Juliet Wells complained to the station that this language was inappropriate for broadcast. Subsequently, she said, her complaint was referred to on air by the announcer in a tone which she considered was derisory. In the complainant’s opinion, the announcer, on 8 November, had referred to her as "Mrs Pascall" and said – in reference to a television programme screened the previous evening – that he bet the programme would "piss her off" and that she would probably write to the television station to complain about it. Ms Wells said she objected to being denigrated for having exercised her right to make a complaint. In her view, the announcer had not dealt justly or fairly with her. She also complained that the content of the broadcasts was unsuitable for broadcast when children were likely to be in the audience.
Ms Wells complained that the following principles of the Radio Code of Broadcasting Practice were breached:
In programmes and their presentation, broadcasters are required to maintain standards which are consistent with the observance of good taste and decency.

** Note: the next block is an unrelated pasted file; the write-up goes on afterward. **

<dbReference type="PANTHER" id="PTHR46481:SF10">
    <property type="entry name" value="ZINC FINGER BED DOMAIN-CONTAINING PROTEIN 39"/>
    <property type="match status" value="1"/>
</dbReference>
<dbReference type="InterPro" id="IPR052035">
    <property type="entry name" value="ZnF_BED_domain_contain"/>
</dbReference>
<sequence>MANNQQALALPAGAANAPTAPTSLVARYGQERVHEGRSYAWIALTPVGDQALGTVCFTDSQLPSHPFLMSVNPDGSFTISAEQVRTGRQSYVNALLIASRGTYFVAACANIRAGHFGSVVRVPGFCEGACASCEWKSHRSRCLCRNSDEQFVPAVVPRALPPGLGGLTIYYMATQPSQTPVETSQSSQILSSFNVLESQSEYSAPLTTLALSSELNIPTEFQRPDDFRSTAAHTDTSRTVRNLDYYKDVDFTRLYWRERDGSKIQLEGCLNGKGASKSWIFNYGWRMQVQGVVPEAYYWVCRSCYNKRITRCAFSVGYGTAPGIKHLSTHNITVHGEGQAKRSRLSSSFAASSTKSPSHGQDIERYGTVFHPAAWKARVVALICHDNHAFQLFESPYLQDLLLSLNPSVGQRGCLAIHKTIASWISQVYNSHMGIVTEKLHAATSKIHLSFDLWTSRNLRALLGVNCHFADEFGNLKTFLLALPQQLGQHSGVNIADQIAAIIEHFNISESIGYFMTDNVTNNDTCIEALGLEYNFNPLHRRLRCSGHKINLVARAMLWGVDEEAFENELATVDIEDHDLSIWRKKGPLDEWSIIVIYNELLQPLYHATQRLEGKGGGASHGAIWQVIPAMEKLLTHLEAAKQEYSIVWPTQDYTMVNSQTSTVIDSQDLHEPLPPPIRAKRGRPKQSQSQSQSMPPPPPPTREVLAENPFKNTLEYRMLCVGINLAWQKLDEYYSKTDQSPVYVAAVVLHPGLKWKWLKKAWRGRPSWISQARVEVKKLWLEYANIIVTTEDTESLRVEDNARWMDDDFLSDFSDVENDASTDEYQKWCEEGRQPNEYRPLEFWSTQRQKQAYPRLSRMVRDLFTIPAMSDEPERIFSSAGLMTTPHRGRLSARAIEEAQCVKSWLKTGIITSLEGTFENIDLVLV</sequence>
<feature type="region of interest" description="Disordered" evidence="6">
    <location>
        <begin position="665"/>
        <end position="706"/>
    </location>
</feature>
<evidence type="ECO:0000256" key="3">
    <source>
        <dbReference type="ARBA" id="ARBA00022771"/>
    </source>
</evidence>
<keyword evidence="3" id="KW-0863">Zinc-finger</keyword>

1a Broadcasters will take into consideration current norms of decency and good taste in language and behaviour bearing in mind the context in which any language or behaviour occurs and the wider context of the broadcast eg time of day, target audience.
In programmes and their presentation, broadcasters are required to deal justly and fairly with any person taking part or referred to.
5c Programmes shall not be presented in such a way as to cause panic, or unwarranted alarm or undue distress.
In programmes and their presentation, broadcasters are required to be socially responsible.
7b Broadcasters shall be mindful of the effect any programme may have on children during their normally accepted listening times.
As Ms Wells did not receive a response from the broadcaster, she referred the complaint to the Authority under s.8(1)(b) of the Broadcasting Act 1989. In her letter to the Authority she reiterated her concerns about the manner in which her complaint by telephone had been dealt with by the station. She said that when she spoke to the station manager he had told her that he was not concerned by the language complained about and that those who were did not constitute his target audience. Ms Wells wrote: